Workforce transformation continues to dominate the agenda of Human Resources Directors. They have to understand the impact of new technology on existing roles and future ones, while also thinking about implementing changes which are cost effective and on point with strategy.  
It’s complex, risky and a project that never ends. At Criticaleye’s Human Resources Director Retreat 2019, held in association with IBM, it was apparent that leaders within the function are becoming used to operating in a tech-disrupted business landscape.  
Jamie Wilson, Managing Director of Group Services at Criticaleye, said: “Our research shows, yet again, that retaining key talent and developing new skills is the number one priority for HRDs. When it comes to the people agenda, they must balance short and medium-term priorities with a longer-term, strategic view of what success will look like in five years’ time.  
“It’s why they absolutely need to work closely with the CEO and senior leadership team, as well as the Chair and wider Board.” 
Nichole Viviani, HR Director for UK, Marketing & Global eCommerce at Worldpay, has played a key part in the company’s growth and expansion plans, from divestment and IPO, to the recent merger with Vantiv in 2017. She says: “Our starting point was to understand what skills we had versus what we needed to buy in or build.  
“Often in M&A, people get labelled by the job they’re doing, and you don’t think about all their past experience.” 
In order to gain a deeper understanding of the talent across the business, she said that all the senior leaders were asked to complete a profile on themselves. “It worked out well, because it felt collaborative. It also gave the new Executive team a better insight into their leaders,” she added. 
With two different organisational structures to consider, this is a big project and priorities needed to be identified. “We focused our efforts on the lines of business where there was a revenue impact first. We made a conscious decision to wait on the wider talent plan, just because of the amount of change we were pushing through the business. 
“We knew early on that the need for a long-term talent strategy was really important. The challenge was, we had synergy and revenue numbers to hit, so we had to be pragmatic about what we needed to do right away versus what was needed for the future,” she said.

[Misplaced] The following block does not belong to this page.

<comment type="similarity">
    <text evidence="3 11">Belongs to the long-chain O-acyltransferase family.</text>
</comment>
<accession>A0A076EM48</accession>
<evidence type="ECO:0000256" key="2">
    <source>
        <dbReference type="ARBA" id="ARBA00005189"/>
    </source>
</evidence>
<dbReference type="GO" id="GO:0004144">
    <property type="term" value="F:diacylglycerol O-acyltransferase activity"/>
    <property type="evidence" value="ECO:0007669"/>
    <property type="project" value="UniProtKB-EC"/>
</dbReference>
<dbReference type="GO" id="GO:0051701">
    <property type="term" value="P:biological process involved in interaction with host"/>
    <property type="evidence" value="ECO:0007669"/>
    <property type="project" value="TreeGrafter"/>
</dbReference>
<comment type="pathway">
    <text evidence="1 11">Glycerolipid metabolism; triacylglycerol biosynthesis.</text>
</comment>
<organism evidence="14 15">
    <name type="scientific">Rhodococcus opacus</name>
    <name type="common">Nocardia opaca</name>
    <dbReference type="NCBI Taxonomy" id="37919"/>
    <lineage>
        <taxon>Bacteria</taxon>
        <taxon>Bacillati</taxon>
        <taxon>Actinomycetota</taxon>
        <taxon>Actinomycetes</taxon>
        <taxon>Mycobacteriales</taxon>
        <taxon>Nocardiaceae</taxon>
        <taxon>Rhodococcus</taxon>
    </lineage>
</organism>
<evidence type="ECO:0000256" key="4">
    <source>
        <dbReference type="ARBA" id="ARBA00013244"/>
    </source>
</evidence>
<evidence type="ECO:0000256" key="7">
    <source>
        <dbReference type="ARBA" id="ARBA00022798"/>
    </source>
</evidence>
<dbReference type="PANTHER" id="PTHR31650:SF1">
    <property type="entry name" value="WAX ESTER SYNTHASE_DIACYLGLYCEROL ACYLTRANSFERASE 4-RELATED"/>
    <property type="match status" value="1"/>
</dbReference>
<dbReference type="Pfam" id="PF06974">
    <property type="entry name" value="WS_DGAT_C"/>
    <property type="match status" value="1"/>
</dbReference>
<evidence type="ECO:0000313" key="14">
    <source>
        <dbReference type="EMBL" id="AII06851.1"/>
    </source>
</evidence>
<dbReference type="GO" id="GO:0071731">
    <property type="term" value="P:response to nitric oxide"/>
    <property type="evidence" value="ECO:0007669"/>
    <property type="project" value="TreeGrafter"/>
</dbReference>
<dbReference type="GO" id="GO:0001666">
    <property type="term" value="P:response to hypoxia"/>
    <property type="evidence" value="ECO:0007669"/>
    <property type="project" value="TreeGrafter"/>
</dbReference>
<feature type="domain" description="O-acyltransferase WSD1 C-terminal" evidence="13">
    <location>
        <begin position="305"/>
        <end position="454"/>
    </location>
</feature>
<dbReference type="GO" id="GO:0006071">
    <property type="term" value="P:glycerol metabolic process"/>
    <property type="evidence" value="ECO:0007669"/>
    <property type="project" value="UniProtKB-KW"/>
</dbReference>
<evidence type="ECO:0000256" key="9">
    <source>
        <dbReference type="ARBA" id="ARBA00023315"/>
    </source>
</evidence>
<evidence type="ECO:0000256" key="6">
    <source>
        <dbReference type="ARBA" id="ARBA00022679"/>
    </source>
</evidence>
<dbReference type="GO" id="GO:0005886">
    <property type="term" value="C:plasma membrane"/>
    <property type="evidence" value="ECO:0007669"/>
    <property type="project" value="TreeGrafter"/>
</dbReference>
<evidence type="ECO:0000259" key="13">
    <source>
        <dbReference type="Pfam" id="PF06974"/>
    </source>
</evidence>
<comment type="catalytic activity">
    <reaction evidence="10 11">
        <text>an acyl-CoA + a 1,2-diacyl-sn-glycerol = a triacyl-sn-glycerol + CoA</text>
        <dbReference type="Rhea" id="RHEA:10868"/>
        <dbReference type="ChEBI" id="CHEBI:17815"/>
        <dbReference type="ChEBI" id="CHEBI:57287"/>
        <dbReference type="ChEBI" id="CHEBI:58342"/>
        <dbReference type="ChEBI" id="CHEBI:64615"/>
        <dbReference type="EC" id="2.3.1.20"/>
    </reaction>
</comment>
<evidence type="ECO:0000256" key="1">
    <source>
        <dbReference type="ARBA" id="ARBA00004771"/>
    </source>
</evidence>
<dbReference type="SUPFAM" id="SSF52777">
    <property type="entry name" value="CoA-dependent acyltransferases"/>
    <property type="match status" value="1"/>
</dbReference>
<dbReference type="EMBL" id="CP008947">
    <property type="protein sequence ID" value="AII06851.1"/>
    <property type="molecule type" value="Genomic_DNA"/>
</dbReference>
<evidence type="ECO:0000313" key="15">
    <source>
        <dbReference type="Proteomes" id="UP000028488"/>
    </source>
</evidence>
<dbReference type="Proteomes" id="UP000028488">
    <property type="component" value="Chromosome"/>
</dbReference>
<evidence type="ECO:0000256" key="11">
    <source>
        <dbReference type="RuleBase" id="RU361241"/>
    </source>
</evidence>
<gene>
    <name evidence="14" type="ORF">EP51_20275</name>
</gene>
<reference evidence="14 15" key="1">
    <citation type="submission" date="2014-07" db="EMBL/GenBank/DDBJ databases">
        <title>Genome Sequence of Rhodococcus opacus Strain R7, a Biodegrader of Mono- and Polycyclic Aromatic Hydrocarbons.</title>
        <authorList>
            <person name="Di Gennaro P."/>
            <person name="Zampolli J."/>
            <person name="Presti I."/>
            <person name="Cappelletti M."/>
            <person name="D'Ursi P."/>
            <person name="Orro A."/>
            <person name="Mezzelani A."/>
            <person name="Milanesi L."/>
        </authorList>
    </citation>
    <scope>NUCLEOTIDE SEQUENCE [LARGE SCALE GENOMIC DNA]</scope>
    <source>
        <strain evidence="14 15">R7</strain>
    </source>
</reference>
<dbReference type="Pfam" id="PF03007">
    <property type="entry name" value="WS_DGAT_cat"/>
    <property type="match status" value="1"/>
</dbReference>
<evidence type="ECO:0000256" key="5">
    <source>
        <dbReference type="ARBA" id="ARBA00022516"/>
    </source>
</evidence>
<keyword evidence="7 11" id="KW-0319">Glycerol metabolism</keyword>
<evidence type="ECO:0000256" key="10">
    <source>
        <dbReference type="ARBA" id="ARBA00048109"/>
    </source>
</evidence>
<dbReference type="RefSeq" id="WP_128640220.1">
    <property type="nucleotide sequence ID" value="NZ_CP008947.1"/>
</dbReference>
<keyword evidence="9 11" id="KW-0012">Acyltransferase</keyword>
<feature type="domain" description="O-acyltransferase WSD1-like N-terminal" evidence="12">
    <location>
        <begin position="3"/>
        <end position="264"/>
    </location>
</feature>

AI & Machine Learning  
Technology was a major discussion point on Day 1 when looking at talent. Nickle LaMoreaux, Global Head of Compensation, Benefits, M&A, and Corporate Functions at IBM, commented that employees are welcoming – and even driving – changes as they need to be able to work in faster and more flexible ways.
She explains: “The employee base is more forgiving of that than it used to be, so you can experiment and trial new ways of working, which is great when it comes to AI. This view of iterating, getting feedback and either making it better or stopping something that’s not working, happens in our everyday life and it’s translating very nicely into the workforce too.”
It’s already having a dramatic impact on the HR function itself. “This is not about cost cutting. It’s about technology enabling HR professionals to do higher-value work. For example, we had our original performance management system for decades, so getting a new system out to all employees and managers needed a massive change-management effort.
“Questions kept coming in, and we did not have the resources to answer them all. We were concerned that the programme would fail if people couldn’t get answers in real time. So, we built a chatbot, which only took a few weeks to do. In the first week it answered thousands of questions.” 
At NATS, an international air traffic and airspace management concern, Julie Elder is responsible for driving through a major technology and organisation transformation in her role as HR & Corporate Services Director.  
She told the audience: “We don’t have a burning platform with lots of flames, but we do have a burning platform. If we don’t successfully implement new technology, plus change the culture of the organisation and the employment proposition, then we’re not going to be able to attract the talent we need for the future.” 
There could be absolutely no compromise in terms of how the organisation delivers its current services, but at the same time they need to engage with employees to explain how future capability requirements will be different. “Creating the desire to change in a workforce where so many people are wedded to the technologies and the ways of working that they have used for the last 25 years is one of the biggest challenges we face,” she said.  
Marc Barber, Managing Editor, Criticaleye 
Next week’s Community Update will pull together learnings on dynamics within the leadership team, from Criticaleye’s HRD Retreat 2019.